The Wolf River is a small alluvial stream in West Tennessee and northern Mississippi, whose confluence with the Mississippi River was the site of various Chickasaw, French, Spanish and American communities and forts that eventually became Memphis, Tennessee.
Twenty-five species of freshwater mussels (unionidae) have been documented. Their dependence on good water quality makes them vulnerable to pollution.
A growing number of these species of plants and animals can be found in the urban reaches of the Wolf in Memphis, as the legacy of community action and the Clean Water Act slowly heals the degraded downstream section.
The Wolf River is estimated to be about 12,000 years old, formed by Midwestern glacier runoff carving the region’s soft alluvial soil. It is one of many rivers in West Tennessee and Mississippi that prompted the Chickasaw to call the region "the land that leaks."
Around 400 CE, a massive seismic event in the Ellendale Fault (part of the New Madrid Fault system) raised a low ridge across present-day east Memphis, diverting Nonconnah Creek away from the Wolf, causing it to flow directly into the Mississippi River several miles south of the Wolf's mouth. The lowermost section of the Nonconnah that continued to flow into the Wolf eventually became known as Cypress Creek.
The Mississippian culture thrived in this area until about the 16th century, as evidenced by mound sites and accounts by Hernando de Soto. Shortly after that, the Chickasaw nation settled northern Mississippi, western Tennessee, and eastern Arkansas.
In 1682, French explorer Robert Cavelier de La Salle claimed the region near the mouth of the Wolf River. The French alternately called the river Riviere de Mayot (or Margot), Blackbird River, and Riviere de Loup. The original Loup was rumored to be a Lenape Indian guide who disappeared along the river while guiding the French. The Delawares were also known as Les Loups or "The Wolves." According to one account, both the English and Chickasaw afterwards called the river "Loup" in their respective languages: "Wolf" and "Nashoba." During a multi-river voyage from Chicago, Illinois, to Biloxi, Mississippi, Jesuit priest Jacques Gravier made the following journal entry for 26 October, 1700, after reaching the mouth of the Wolf:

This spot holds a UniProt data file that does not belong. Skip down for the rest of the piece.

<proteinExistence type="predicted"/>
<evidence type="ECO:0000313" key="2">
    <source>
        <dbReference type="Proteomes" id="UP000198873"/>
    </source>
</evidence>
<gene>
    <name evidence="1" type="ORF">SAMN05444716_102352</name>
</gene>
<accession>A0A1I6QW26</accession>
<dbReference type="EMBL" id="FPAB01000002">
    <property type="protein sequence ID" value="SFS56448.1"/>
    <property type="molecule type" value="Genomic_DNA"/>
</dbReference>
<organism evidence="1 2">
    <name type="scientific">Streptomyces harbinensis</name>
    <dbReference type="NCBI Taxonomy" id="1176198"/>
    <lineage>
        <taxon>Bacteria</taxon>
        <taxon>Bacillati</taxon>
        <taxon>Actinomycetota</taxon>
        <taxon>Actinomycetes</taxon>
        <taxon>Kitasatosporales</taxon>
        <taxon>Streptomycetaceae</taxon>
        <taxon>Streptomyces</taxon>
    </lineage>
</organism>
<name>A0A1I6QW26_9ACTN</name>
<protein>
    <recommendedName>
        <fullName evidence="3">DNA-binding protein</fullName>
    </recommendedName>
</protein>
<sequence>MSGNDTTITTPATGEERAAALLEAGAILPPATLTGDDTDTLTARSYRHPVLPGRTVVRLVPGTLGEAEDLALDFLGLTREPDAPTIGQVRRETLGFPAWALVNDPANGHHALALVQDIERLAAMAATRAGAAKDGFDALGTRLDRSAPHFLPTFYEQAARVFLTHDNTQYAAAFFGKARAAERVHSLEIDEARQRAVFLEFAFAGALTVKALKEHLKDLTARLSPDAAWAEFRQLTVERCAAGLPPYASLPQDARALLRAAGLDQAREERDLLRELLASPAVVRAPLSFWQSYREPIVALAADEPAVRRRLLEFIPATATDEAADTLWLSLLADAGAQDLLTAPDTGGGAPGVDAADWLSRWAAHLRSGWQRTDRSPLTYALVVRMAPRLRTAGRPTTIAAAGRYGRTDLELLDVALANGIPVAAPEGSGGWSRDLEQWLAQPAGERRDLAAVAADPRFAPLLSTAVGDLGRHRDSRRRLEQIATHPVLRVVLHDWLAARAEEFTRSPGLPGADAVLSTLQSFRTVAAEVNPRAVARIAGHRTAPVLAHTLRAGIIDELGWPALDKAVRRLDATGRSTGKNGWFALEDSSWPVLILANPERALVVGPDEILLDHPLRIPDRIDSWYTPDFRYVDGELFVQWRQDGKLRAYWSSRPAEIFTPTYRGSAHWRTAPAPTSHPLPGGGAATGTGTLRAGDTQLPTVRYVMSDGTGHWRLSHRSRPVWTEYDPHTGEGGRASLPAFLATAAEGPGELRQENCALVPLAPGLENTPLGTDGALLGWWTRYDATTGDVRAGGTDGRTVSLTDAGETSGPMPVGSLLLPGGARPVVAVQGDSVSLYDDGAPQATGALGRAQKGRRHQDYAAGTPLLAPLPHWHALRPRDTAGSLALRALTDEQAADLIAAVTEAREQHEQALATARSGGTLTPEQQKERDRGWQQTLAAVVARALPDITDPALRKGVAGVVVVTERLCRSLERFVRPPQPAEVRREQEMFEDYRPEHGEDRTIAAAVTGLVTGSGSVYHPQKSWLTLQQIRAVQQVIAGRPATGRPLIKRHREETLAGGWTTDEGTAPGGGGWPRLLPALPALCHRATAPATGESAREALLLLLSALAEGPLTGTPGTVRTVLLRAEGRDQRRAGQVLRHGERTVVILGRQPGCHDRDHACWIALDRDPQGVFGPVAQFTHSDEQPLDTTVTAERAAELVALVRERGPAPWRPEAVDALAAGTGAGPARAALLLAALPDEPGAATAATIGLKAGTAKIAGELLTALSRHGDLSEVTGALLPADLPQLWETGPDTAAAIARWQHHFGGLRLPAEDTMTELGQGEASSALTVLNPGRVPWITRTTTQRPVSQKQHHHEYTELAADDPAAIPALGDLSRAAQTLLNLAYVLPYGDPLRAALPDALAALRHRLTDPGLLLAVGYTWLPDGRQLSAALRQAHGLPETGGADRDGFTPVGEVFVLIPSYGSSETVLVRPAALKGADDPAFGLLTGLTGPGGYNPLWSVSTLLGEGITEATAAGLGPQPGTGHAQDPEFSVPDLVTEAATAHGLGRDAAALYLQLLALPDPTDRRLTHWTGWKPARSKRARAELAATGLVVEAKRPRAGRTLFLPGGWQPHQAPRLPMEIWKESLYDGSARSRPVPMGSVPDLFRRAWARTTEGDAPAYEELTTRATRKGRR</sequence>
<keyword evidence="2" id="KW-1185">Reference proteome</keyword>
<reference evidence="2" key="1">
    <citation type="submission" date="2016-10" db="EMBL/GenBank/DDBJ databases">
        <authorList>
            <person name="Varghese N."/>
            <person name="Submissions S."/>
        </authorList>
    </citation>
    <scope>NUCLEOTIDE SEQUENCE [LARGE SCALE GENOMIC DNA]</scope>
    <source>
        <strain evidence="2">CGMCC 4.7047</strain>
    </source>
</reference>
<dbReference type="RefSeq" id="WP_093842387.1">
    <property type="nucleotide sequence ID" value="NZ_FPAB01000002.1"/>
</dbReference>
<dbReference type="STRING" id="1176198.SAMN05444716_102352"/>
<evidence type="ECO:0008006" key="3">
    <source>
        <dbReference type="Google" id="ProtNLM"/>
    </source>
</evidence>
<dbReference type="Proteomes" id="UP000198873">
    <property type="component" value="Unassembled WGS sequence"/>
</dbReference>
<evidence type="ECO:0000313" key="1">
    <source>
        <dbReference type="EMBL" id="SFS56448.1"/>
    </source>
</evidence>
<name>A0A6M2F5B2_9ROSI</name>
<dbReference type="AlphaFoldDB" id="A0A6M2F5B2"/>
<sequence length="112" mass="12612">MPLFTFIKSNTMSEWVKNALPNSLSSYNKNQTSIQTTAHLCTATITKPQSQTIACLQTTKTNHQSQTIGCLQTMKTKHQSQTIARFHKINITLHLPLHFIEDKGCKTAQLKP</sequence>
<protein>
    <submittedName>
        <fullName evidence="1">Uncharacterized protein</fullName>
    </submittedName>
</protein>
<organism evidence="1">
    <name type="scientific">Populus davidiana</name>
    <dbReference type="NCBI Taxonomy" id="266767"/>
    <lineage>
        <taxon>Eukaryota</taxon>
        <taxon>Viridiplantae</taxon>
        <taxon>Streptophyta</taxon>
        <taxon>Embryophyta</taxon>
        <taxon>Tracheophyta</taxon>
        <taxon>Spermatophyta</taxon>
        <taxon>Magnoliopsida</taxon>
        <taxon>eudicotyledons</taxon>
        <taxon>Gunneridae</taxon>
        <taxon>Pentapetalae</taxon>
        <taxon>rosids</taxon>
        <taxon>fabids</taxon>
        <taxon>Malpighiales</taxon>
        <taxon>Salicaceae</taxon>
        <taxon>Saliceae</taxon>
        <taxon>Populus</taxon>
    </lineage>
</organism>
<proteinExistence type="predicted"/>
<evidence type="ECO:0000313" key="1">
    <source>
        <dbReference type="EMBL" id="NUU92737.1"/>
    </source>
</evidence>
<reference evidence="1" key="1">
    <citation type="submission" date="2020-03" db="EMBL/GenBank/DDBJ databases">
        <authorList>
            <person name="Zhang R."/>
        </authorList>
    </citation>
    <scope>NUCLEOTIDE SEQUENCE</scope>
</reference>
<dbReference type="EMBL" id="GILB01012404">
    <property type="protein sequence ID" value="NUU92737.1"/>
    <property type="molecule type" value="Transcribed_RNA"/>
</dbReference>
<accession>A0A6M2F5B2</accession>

Concerned about American activities in their territory along the east bank of the Mississippi River, the Spanish colonial government erected Fort San Fernando de las Barrancas in 1795 near the Chickasaw Bluffs at the mouth of the Wolf River. The fort was dismantled in 1797 in accordance with Pinckney's Treaty.
In the early 19th century, the Wolf River was declared navigable, from Memphis to La Grange, by the Tennessee General Assembly, which appropriated funds to remove obstructions for keel boat travel. In 1888, Memphis stopped using Wolf River as its principal source of drinking water, switching to artesian wells, which are still used and which are recharged by the Wolf's watershed.
Because of its foul odor, the Wolf was dammed in 1960 near its mouth and diverted into the Mississippi north of Mud Island. The section of the Wolf downstream of this channel diversion became a slackwater harbor of the Mississippi known today as Wolf River Harbor, which separates Mud Island (actually a peninsula) from the Memphis "mainland." Completion of channelization of the Wolf from the Mississippi upstream to Gray's Creek, east of Germantown, Tennessee resulted in a lowered riverbed and diminished wetland habitat. In 1970, surface drainage, sewage, and industrial pollution caused a group of scientists and environmentalists to pronounce the river "dead" around Memphis.
In 1977 Mary Winslow Chapman published I Remember Raleigh, which including vivid descriptions of a pre-channelized Wolf River.
In 1985, the Wolf River Conservancy was founded by an alliance of conservation-minded real estate executives and local environmental advocates. In 1995 the "Ghost River" section of the Wolf was saved from timber auction by a coordinated effort of the Tennessee Wildlife Resources Agency, the Tennessee Department of Environment and Conservation, local conservation activists Lucius Burch and W.S. "Babe" Howard, and the Wolf River Conservancy. In 1997 the river was designated an American Heritage River by presidential proclamation under a special EPA program. In 2005 the Wolf River Restoration Project was commenced by the U.S. Army Corps of Engineers, Memphis Office to stop rapid erosion known as "headcutting" at Collierville, Tennessee.
In 2007 the "Middle Wolf" Campaign attempted sprawl-proofing of the western Fayette County section. Completion of the Collierville-Arlington Parkway segment of Tenn-385 and I-269 outer loop expressway, including two (and potentially five) interchanges poised to become major drivers of suburban growth into forested sections of the Wolf River's floodplain and the surface-exposed sections of the Memphis Sands aquifer.